Artist James Willis has a BA Hons in Fine Art and Music, as well as an MA in the History of Art. He was the resident artist at the Sir John Soanes’ museum for some years and runs lectures on painting techniques and concepts.
How long have you been painting?
My mother still has a portrait drawing I made of my father at work when I was about 7 years old. But my earliest memory of using paint is at school a few years later.
Tell me about your training and early artistic ambitions?
After school I studied for my Batchelor of Arts with Honours degree at Chester University, England where I combined Fine Art and Music (I am a pianist). A little later I studied the History of Art for my Masters Degree at Birkbeck College, London. After my first degree I did the sensible thing and found a “proper” job in the finance industry until one day I decided to leave that career and concentrate purely on a more creative one.
Wow! That was brave. How did that work out for you?
In this country it can be very difficult to work just as a painter and you often need to find other work to supplement your income. Fortunately for me, I have always been able to find other creative projects and have been very fortunate to work in some amazing places. Everything I have been involved in has certainly added much to my experience. Painting has always been part
of that so to answer your question, and it is about twenty years since the finance job, yes I think it has worked.
You mentioned that you have been involved in other projects, what were your favourites?
In 1997 I founded a large Arts Centre in Hertfordshire. Over eighteen years on, I am pleased to say it is still going strong. After that I was greatly privileged to be asked to set up a programme of creative workshops for Sir John Soane’s Museum in London. There, I designed and ran regular arts activities for people of all ages and abilities. Inspired by the magnificent Soane collection, the programme gave people the opportunity to be inspired and develop their creativity just as Soane himself had written – to provide “an academy” for the benefit of students and artists.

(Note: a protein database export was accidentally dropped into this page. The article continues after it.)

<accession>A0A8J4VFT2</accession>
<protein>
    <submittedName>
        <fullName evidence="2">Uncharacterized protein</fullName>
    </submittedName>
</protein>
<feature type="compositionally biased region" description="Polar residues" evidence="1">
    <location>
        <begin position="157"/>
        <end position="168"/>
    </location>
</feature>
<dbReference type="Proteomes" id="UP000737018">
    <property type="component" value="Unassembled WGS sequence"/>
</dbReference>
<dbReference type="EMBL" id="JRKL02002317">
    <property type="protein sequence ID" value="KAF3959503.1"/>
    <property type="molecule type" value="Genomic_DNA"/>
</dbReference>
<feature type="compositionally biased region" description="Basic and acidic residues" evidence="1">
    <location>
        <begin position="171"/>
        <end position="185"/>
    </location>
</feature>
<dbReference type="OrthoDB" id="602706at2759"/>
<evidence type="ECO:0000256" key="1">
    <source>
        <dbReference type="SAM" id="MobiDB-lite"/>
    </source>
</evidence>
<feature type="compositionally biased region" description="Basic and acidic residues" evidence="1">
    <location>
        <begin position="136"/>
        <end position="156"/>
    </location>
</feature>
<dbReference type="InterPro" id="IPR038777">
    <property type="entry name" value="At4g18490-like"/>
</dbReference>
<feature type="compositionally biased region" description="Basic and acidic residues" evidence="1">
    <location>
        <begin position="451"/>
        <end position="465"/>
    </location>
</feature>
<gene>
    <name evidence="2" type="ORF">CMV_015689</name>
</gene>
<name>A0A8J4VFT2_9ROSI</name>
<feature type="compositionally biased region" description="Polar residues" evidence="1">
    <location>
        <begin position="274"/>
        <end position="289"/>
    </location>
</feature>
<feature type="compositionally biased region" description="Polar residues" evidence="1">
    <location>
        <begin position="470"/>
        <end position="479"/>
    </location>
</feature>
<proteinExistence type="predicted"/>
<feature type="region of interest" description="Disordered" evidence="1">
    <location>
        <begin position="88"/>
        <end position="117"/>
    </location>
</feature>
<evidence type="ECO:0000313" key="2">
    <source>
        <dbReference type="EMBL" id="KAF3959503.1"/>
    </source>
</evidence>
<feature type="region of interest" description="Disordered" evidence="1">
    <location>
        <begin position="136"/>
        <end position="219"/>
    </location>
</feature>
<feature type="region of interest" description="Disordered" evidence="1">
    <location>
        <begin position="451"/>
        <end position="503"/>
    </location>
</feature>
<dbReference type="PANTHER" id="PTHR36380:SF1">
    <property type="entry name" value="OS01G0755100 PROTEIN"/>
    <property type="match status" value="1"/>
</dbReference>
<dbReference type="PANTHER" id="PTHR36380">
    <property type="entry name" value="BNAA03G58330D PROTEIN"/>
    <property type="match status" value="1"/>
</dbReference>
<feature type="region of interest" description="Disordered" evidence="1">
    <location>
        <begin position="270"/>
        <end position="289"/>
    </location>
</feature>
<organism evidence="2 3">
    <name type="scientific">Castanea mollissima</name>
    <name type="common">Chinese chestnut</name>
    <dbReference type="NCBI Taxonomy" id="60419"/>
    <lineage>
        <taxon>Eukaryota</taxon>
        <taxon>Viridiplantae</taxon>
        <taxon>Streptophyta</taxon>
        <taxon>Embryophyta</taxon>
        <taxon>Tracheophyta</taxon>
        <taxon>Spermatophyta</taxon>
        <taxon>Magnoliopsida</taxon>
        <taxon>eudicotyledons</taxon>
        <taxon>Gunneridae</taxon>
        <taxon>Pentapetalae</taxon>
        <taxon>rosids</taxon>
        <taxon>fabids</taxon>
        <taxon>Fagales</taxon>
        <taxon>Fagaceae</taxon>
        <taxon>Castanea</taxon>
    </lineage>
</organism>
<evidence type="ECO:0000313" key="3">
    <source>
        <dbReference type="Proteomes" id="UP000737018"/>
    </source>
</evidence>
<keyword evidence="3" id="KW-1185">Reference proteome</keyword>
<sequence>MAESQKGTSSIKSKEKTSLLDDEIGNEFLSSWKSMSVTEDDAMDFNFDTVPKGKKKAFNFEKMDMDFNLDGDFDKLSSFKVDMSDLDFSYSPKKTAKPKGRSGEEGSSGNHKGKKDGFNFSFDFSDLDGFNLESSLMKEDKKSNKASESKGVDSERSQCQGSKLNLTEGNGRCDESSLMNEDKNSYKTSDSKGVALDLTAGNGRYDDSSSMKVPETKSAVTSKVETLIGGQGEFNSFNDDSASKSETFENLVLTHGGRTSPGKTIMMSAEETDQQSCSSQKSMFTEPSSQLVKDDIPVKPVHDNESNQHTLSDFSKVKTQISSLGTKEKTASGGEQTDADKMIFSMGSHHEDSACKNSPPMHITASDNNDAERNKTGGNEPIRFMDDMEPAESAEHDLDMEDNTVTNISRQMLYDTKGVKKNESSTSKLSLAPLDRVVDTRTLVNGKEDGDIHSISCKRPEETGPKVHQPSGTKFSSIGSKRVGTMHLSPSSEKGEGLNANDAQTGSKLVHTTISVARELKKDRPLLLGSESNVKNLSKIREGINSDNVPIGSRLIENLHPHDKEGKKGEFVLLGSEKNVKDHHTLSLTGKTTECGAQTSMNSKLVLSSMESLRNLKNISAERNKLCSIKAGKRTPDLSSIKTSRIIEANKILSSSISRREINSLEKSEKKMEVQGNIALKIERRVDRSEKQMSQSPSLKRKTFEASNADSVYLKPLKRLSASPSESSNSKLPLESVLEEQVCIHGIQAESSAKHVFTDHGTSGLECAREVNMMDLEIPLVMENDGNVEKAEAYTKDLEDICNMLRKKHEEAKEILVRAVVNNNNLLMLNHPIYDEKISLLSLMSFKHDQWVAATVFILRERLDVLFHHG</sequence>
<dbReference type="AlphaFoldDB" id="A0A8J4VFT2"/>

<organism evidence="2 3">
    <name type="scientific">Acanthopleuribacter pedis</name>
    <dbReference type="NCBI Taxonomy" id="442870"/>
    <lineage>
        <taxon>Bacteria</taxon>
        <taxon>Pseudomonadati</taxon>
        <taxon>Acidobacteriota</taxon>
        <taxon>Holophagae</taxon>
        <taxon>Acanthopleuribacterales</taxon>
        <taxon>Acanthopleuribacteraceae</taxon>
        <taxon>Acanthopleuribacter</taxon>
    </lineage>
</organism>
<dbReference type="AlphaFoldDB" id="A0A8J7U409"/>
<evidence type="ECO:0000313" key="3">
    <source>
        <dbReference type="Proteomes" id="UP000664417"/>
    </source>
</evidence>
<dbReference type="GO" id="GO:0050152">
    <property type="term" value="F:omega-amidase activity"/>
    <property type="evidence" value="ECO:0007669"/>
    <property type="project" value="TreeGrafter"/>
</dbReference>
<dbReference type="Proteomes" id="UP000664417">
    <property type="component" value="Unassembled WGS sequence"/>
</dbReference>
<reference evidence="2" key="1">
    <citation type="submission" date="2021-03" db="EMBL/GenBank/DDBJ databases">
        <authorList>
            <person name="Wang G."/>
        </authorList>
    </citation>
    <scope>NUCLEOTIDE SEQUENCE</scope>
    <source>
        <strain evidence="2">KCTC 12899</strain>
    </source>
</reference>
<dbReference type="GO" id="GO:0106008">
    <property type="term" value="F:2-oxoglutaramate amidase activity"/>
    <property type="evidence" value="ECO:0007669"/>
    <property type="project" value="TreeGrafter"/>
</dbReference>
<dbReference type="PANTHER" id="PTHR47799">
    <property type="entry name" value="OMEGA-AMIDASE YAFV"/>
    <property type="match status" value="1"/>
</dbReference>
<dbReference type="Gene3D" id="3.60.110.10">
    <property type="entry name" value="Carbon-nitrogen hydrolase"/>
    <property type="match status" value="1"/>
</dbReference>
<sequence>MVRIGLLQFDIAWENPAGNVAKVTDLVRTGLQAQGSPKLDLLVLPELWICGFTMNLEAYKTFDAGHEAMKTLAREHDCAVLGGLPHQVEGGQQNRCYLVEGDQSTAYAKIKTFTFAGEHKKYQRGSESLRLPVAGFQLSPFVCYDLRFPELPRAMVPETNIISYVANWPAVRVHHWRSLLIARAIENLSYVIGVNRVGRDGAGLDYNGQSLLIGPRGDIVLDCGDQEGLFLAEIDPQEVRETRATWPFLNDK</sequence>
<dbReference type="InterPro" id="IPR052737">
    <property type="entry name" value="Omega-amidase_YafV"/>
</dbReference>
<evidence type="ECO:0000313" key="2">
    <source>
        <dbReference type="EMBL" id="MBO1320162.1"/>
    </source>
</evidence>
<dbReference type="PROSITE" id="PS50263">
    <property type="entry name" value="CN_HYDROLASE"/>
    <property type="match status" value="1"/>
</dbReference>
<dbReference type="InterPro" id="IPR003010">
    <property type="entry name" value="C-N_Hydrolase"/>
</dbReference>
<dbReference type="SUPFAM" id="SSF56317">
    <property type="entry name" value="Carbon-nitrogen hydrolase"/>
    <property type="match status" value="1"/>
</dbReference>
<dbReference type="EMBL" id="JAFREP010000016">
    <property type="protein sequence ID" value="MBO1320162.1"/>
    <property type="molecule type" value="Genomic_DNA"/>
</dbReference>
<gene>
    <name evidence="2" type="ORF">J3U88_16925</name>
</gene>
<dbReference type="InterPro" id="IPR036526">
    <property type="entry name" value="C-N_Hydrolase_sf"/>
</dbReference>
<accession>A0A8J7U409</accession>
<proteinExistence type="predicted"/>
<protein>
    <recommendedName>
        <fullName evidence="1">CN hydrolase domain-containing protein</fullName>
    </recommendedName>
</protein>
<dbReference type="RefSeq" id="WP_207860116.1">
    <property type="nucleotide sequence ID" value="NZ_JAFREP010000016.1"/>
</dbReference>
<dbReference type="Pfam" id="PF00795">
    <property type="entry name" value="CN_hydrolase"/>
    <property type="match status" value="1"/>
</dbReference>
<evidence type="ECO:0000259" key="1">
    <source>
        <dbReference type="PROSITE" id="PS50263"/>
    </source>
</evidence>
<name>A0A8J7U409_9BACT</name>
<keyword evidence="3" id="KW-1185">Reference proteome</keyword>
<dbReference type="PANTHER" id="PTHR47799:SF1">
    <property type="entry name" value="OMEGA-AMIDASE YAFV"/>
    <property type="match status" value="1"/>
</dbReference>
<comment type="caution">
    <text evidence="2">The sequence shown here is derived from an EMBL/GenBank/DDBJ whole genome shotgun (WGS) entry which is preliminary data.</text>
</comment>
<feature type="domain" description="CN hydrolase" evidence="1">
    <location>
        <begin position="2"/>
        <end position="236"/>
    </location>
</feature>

More recently I have become involved at the Old Royal Naval College at Greenwich, London where a new programme of creative activities is underway. Alongside these projects I lecture in Art History for various institutions, linking practical knowledge with historical perspectives, working with young architects at the Bartlett School of Architecture, UCL and several groups of artists during the week.
Tell me about your upcoming exhibition?
It is a solo show in London called, “The London Paintings” and the theme is, unsurprisingly, London and its buildings. When I was at the Soane Museum I became very interested in the architectural drawings and paintings which form part of that amazing collection. I have always been interested in buildings and perspective, but here was the chance to put my experience into practice. The works are all views of the city, but often taken from high or unusual viewpoints, exploiting the spread of the architecture below using complex perspective.
The exhibition comprises large panoramas of contemporary London, where classic and modern buildings wrestle for space in the city. The strong skyline and complicated details are elements of each piece and another important feature is the river Thames winding its way through the city.
Images courtesy of James Willis.
Willis’s exhibition is one not to miss. For more information please visit James’s site: www.jameswillisart.co.uk